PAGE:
The barber was firstly in charges of ‘all His Majesties pleasure Boats, Budjerows, pinnaces, etc. All most beautifully fitted up, some with richly coloured silken sails etc, [and] all the bridges crossing the river’. A major project was the conversion of a very large pinnace, purchased in Calcutta from John and James Beaumont and renamed the ‘Sultan of Oudh’ in honour of the King. It was brought up to Lucknow with a sixteen man crew and docked in front of the Farhat Baksh, even grander than any ship on the waters of the Gomati. George explained that ‘The King ordered me to convert her into a three-misted vessel, and to give her a much the appearance of a ship (sails and all) as possible, to have sixteen to eighteen guns, to spare no expense in fitting her up in the handsomest manner..
Another appointment held by George was Master of the Royal Robes (European). On first examining the poshak-khana or wardrobe, it was found that several of the King’s coats had been sporting, unwitting, the crescent gilt buttons of the East India Company. I soon altered the state of things’ he wrote working form diagrams supplied by Mr. Nuthall, Tailor habit and pelisse maker of Calcutta George sent him the King’s measurement and got a number of European suits made up. His majesty was delighted with this new style of dress that he would not allow any person else to medium him’ George noted the King’s measurements on a scrap of paper he was of 271/2 George subsequently employed two Europeans, Mr. Garztein (or Garstein) and then Mr. Powers, to superintend the fourteen tailors and chikan work embroidery in making European costumes than up country tailors I spared no expense …. Clothes were made for the Royal woman too, from European Green satin, for the King ‘saw in the wide Indian pyjamas. Which are called ghagra, a resemblance to a British lady’s evening gown and liked them so much that made the Begums of the palace wear them?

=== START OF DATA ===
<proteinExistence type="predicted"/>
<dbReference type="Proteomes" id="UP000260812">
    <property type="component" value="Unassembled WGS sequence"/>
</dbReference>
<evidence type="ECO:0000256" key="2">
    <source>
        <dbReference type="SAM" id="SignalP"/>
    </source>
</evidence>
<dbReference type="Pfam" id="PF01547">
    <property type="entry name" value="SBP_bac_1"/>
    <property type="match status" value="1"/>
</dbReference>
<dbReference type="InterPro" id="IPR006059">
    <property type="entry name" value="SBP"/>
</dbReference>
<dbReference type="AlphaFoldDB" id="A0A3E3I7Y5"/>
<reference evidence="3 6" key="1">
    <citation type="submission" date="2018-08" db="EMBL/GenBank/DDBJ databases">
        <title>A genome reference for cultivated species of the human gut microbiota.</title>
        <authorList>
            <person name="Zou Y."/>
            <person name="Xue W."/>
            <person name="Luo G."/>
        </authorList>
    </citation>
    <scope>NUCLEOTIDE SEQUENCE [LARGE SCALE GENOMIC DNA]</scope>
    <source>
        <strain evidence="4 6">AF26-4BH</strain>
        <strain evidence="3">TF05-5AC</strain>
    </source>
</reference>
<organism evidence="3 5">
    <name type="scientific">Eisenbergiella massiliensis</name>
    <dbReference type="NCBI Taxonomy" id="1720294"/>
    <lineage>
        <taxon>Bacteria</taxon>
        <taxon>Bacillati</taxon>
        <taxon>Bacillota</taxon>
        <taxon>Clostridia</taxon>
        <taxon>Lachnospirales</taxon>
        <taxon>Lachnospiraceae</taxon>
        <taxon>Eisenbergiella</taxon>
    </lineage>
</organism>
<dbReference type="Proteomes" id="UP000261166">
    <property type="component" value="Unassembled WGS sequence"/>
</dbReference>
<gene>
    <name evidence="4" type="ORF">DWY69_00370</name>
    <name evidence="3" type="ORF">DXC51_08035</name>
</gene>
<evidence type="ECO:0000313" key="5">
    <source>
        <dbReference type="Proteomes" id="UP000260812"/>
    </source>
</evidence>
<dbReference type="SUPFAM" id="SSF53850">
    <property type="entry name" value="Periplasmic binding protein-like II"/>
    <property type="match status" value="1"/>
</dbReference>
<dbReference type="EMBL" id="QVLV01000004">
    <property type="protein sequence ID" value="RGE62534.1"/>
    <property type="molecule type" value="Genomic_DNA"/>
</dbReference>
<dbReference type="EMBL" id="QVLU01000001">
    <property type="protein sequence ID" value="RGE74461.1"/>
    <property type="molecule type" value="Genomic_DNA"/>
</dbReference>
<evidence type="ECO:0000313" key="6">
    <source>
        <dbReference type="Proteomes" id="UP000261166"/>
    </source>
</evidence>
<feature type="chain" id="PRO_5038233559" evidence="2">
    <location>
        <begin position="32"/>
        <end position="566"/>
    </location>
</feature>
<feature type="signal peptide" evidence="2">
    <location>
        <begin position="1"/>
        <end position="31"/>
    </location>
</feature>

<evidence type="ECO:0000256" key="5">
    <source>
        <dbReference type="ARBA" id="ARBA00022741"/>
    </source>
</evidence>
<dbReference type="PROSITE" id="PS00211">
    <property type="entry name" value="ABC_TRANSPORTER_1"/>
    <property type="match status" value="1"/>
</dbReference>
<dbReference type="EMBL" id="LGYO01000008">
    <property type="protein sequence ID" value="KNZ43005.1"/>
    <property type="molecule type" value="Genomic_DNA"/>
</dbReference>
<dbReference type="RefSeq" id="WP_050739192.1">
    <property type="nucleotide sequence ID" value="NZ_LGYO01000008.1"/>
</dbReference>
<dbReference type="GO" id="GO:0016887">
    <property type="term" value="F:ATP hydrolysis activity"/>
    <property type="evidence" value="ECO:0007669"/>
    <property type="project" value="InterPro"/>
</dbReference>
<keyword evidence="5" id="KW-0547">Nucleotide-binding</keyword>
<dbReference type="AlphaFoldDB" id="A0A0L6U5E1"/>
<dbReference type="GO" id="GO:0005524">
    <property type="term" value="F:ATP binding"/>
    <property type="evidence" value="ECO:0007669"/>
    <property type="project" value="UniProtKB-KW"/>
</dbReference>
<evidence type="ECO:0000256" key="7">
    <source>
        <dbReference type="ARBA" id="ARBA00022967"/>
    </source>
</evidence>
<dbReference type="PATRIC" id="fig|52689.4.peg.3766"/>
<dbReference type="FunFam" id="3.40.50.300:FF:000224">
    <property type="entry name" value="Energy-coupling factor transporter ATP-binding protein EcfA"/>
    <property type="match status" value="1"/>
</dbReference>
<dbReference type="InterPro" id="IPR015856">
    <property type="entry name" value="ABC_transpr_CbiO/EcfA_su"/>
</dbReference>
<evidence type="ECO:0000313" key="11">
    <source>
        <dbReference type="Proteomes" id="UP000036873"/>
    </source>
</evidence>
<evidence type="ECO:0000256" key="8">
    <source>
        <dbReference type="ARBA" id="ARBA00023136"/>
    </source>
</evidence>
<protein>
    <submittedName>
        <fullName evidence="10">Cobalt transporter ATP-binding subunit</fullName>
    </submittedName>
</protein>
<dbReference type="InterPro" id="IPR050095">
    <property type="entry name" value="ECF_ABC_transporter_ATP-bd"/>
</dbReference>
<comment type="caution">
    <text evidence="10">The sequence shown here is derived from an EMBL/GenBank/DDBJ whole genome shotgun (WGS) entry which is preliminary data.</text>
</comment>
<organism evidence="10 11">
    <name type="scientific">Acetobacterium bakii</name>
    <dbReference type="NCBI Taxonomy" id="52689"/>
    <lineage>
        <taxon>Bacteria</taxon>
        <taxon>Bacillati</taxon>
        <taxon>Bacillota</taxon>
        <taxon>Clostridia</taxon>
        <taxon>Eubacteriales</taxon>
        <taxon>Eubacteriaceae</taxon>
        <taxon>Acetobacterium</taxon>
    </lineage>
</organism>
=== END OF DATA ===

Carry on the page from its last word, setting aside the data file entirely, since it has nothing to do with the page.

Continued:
By 1835, domestic expense in the Royal household were being channelled through George’s hands, from the re-tinning of cooking pots, the purchase of 2 pairs of Jockey Boots for HM Coachman, and hides for the kettledrums’ to pitterahs and mumdahs’ (felt covered pots for transporting ice). Outside the palace one or more of the Royal stables was under George’s care too, though here his duties were delegated to Raja Bakhtawar Singh, one of the Kings officials who, together with Darshan Singh, superintended building works for the King. Another nominal appointment was that as head of the King’s Menagerie across the Gomti, ‘a sort of park-ranger, in fact as Knighton described it as well as the superintendence of the palace garden and the building of an ice-house. George also supervised the Royal hunting parties which now lasted for days rather than weeks, as they had done fifty years earlier. But the most elaborate preparations still had to be made including the provision of tent pieces, bamboo, twine, curtains, food and wine as well as hire of temporary porters and carts to move all this equipment, new thatching on the covered carriages and inspections and repairs to bridges and roads that the Royal parties would cross.